A few notes about the wines and the vineyards. These are young vineyards. It took more than twenty years for winemakers like Lucca Paschinia at Barboursville wines in Virginia to nurture the grapes, experiment with the location and varieties, and squeeze the best wine from the maturing vines. The vineyards of North Carolina are still juvenile in comparison. Rough on some edges and missing the elegance of older vines, there is no denying that these vineyards are maturing and have a bright future ahead.
The biggest challenge is balancing the tannins and acidity of the wines. The hillsides of the Piedmont experience warm days and somewhat cool nights. The grapes are harvested when the pH and sugars achieve optimal level at the vineyard. For North Carolina, this means lower acidity which creates a different flavor profile for the finished wine than the wine growing regions of France, Italy or California. The key, as these winemakers know, is to work with the terroir and allow it to shine through, not try to create a California, French or Italian wine, but an expressive North Carolina wine.
To my palate, for both vineyards, Sangiovese is the grape to watch. While different in style and taste from its Tuscan heritage, each vineyard has produced a wonderful wine with the Sangiovese grape that offers up the unique nature of this climate and soil. Don’t drink these wines to compare them to your favorite Super Tuscan, instead enjoy them for their own natural style.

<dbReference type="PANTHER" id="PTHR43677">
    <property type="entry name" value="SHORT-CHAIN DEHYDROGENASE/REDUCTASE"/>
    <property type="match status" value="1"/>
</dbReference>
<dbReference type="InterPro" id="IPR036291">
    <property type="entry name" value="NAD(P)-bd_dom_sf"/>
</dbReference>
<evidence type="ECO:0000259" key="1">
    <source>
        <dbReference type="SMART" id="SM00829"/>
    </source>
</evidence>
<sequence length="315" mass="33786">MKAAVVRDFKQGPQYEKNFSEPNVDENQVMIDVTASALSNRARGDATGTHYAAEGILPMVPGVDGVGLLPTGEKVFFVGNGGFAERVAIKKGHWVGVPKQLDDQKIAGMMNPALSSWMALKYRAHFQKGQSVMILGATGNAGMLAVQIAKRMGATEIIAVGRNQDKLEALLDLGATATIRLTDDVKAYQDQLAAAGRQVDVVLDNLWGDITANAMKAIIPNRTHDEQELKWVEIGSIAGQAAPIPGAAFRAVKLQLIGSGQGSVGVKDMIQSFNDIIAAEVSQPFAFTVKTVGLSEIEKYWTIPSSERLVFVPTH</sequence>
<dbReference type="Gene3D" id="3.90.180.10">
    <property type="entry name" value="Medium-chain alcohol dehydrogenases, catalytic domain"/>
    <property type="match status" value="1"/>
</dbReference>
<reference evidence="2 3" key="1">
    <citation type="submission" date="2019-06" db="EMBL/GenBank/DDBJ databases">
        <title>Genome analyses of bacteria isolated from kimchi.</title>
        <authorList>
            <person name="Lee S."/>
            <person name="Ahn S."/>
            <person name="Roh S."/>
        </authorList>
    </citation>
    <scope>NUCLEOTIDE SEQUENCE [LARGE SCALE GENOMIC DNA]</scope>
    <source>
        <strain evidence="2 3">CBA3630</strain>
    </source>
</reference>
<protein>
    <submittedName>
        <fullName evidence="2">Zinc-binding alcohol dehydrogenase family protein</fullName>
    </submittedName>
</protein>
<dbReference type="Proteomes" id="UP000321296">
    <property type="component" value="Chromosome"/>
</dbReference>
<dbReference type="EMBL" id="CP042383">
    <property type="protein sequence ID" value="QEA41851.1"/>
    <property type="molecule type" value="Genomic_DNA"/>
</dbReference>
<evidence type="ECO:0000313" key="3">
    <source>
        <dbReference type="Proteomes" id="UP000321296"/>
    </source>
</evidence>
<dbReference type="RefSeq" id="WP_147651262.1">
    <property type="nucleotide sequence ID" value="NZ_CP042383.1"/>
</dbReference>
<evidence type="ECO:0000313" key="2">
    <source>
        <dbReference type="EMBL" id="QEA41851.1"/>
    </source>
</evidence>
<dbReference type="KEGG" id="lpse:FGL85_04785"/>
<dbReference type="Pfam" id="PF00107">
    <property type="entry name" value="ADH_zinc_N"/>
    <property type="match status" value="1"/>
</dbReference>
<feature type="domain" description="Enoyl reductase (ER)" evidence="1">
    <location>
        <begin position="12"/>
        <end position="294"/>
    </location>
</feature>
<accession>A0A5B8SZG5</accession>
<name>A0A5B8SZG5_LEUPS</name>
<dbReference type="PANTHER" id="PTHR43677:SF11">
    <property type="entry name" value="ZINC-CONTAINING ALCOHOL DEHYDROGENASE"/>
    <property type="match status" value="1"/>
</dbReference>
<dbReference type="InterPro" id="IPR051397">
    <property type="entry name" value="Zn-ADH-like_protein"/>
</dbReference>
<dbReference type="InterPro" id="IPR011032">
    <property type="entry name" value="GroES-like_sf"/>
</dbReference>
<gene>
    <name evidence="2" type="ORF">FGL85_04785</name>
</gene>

Both of these vineyards are picturesque, situated in the rolling hills of the Blue Ridge Mountains, and the owners have invested in the facilities to showcase the natural beauty of the property. Each property has tasting rooms and stores that sell associated items, including food and with a full dining room at Childress Vineyards.
North Carolina has been growing grapes for centuries prior to the efforts of the new age winemakers. As old world grape varieties continue to evolve in the hills of Appalachia, the Muscadine grape has been cultivated for wine since the 16th century. It is often thought of as a sweet wine or dessert wine, primarily because sugar is added during the winemaking process.
Today, winemakers like Raffaldini and Childress are creating interesting and flavorful dessert wines and sparkling wines using noble grape varieties from Europe: like Raffaldini’s La Dolce Vita made in a Moscato d’Asti style that is smooth and sweet; while Childress incorporates the South’s grape of note, Muscadine, to produce wines that many will find interesting and enjoyable. While these sparkling and sweet wines have a strong following, it is the dry wines that represent the future of North Carolina vineyards.
The passion and commitment of these vineyard owners and the skill of the winemakers make you believe that it is just a matter of time before North Carolina will join the ranks as an important wine making region in the United States.
* The top photo was taken at Raffaldini Vineyards.
This was a guest post written by Mr. B since he is our resident wine expert.